Back for more! It’s always fun to share favorite authors. Someone once said that the world could be divided into two categories–those who laughed at the Three Stooges and those who wondered why. Not to stretch the Dawn/Curly analogy too far, but you know what I mean.
As for my editing process, I’ve messed with the letters somewhat less than I did with the diaries, for the simple reason that Dawn had already edited the letters before she sent them out. With the diaries, she was writing solely for herself (at least in theory) and sometimes became a little sloppy or redundant, as we will in purely personal jottings or first drafts. Since I already felt a little uncomfortable publishing the diaries–I’d never want that done to me!--I thought it important to tidy her up here and there. (All of the words in the published Diaries are Dawn’s own, but some of the external structures are mine.)
With the letters, I’ve trimmed them and occasionally deleted passages and names, but otherwise they’re pretty much as she wrote them. Although it’s a “reading edition,” from the start I’ve always tried to be a Powell purist. As you know, when the marvelous Steerforth press brought out one of Dawn’s genuine masterpieces, originally released as The Tenth Moon, I asked them to call it Come Back to Sorrento, for that was Powell’s title–and we know from her diaries that she was furious about the name her publishers had inflicted on her. Moreover, I’ve asked Steerforth not to reissue Whither (1925), which was the first novel that she published. It’s not quite as bad as she thought it was, but since she spent the rest of her life buying up any copy she found and destroying it and never mentioned it in any lists of her work, I think it ought to rest in peace, don’t you?
John Howard Lawson (1894-1977) was a gifted and original playwright. Unfortunately, he was also a philanderer–what they used to call a “ladies man”–as well as a rigid Stalinist. As such, he was hardly Dawn’s type–can you imagine her mouthing Marxian jargon with any sort of straight face?–but he seems to have been the great romantic love of her life, after her husband, to whom it should be remembered that she remained married for 42 years. I believe that Powell’s third novel, The Bride’s House (not one of her best but very interesting for a biographer), is deeply autobiographical. It was written at the beginning of her probable affair with Lawson, while she was also still living at home with her husband and son, and it is wracked with private haunting.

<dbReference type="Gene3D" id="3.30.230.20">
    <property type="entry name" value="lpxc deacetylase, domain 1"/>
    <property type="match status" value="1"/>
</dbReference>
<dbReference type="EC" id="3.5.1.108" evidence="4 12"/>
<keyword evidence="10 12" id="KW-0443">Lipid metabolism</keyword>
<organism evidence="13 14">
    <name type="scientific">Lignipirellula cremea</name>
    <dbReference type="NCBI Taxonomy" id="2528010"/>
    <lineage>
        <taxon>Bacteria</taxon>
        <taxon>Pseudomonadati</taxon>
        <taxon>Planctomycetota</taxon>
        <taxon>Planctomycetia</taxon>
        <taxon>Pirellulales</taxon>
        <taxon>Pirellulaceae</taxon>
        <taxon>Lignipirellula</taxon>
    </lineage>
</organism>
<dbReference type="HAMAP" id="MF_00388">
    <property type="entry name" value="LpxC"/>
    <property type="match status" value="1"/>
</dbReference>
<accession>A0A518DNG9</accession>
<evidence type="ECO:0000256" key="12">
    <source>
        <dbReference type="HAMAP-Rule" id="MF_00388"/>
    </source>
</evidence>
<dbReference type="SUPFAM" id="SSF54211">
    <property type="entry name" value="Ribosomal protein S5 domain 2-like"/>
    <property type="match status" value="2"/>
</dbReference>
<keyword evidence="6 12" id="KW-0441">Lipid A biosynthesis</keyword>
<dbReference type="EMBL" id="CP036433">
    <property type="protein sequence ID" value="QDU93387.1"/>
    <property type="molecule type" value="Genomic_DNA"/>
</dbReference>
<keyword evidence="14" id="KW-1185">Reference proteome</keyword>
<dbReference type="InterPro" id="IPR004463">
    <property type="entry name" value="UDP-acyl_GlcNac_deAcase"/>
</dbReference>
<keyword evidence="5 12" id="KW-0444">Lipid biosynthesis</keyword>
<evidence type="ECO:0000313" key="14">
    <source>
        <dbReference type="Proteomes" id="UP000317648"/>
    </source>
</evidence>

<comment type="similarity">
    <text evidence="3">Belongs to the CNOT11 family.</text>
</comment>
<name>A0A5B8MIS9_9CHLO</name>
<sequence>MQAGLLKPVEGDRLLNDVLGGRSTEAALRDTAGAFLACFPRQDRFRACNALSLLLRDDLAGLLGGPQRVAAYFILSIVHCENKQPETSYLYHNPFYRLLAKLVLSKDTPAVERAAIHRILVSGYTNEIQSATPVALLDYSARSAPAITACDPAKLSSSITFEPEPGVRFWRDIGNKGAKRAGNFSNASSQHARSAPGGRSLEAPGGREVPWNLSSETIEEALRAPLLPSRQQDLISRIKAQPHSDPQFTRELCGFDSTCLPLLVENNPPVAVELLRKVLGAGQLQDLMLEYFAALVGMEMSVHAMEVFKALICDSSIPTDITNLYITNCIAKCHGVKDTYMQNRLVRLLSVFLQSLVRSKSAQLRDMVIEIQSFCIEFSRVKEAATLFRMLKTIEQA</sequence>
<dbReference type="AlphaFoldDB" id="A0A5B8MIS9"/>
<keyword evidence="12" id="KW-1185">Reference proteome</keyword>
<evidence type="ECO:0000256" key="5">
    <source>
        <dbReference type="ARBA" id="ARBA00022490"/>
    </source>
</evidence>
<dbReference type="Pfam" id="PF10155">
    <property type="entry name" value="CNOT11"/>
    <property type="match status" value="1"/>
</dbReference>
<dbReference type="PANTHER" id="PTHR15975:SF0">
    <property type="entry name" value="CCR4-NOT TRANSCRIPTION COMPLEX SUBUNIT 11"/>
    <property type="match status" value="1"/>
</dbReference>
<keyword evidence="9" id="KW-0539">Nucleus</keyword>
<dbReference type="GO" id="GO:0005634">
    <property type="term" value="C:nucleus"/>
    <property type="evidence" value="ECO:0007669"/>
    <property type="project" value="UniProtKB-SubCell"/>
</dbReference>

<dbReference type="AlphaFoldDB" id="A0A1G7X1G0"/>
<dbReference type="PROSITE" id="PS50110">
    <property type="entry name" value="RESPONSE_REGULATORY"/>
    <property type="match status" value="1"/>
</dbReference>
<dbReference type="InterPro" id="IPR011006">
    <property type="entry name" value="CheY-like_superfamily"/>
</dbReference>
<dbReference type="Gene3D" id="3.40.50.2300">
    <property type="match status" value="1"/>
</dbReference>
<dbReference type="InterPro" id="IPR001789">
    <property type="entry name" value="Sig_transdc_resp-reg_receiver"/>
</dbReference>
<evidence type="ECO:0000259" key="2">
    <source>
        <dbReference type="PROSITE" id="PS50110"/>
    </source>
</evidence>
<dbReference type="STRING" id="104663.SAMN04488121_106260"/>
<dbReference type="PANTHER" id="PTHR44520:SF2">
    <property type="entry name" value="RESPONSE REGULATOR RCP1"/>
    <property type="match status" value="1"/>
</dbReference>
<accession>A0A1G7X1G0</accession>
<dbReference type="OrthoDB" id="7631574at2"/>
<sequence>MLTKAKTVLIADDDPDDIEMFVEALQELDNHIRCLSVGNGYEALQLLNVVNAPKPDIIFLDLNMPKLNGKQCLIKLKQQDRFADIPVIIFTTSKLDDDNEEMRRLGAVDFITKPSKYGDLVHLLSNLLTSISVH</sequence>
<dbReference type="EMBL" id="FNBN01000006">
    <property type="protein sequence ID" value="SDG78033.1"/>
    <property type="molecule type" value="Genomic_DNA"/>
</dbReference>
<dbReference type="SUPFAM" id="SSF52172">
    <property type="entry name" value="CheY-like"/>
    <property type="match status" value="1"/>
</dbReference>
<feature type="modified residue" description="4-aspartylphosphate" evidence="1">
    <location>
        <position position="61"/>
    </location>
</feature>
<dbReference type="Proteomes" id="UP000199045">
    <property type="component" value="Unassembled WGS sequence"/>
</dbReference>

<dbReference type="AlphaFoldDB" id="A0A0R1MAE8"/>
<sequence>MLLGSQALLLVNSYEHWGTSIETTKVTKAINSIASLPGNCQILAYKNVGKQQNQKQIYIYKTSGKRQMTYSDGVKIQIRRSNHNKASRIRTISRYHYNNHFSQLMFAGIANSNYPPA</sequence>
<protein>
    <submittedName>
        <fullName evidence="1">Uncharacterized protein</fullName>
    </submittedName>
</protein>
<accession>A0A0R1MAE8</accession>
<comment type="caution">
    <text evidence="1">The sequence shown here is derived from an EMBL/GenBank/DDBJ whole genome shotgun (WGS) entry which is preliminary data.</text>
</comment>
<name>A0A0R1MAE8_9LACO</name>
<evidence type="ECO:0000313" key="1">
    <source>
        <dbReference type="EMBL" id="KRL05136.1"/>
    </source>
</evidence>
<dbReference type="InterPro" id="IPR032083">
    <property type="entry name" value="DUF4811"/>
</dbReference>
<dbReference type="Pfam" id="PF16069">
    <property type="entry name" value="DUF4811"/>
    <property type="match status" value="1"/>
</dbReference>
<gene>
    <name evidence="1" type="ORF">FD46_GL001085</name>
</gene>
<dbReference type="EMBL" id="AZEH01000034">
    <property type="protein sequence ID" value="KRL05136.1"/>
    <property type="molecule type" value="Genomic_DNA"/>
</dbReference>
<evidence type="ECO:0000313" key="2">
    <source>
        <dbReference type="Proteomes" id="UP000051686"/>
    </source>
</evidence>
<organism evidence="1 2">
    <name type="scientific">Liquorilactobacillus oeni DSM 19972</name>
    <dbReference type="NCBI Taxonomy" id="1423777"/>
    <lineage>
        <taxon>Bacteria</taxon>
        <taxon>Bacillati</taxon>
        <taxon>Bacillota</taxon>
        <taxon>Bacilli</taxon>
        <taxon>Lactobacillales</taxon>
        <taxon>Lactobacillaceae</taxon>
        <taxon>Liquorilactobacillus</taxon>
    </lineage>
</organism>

And yes–I think Powell had a tough life, certainly a difficult one, but it was also, as you say, a good life as well in its way. Her humor was the key, I think; that, and her passion for work. It can safely be said that Powell lived to write; her art, so rich in its laughter (even in some passages of her saddest books), buoyed her up. How could she have stood all that she went through otherwise–an impaired son, a difficult marriage, recurring health problems, impoverishment, and what was essentially a period of homelessness (this last when she was in her 60s)? She was one strong woman, and humor was her shield.
I agree with you that sexism likely played a part in her long underappreciation. On the other hand, I have found that some feminists actively resent Powell for making fun of her gender as brilliantly as she made fun of men. I think the literary left was unhappy that her workers were likely to be as silly as her bosses. I think social conservatives were unhappy with all of those Powell characters who drank too much, slept around, behaved foolishly, and yet remained funny, agreeable company. Powell was never an “uplifter.” She was an equal-opportunity satirist, and took her fun where she found it. She has some of the bright, distanced amusement we find in the best comedies of Greek and Roman antiquity.
Or, if you prefer, she echoes Shakespeare–“What fools these mortals be!” And we are. But she liked us anyway.
Yours till next time,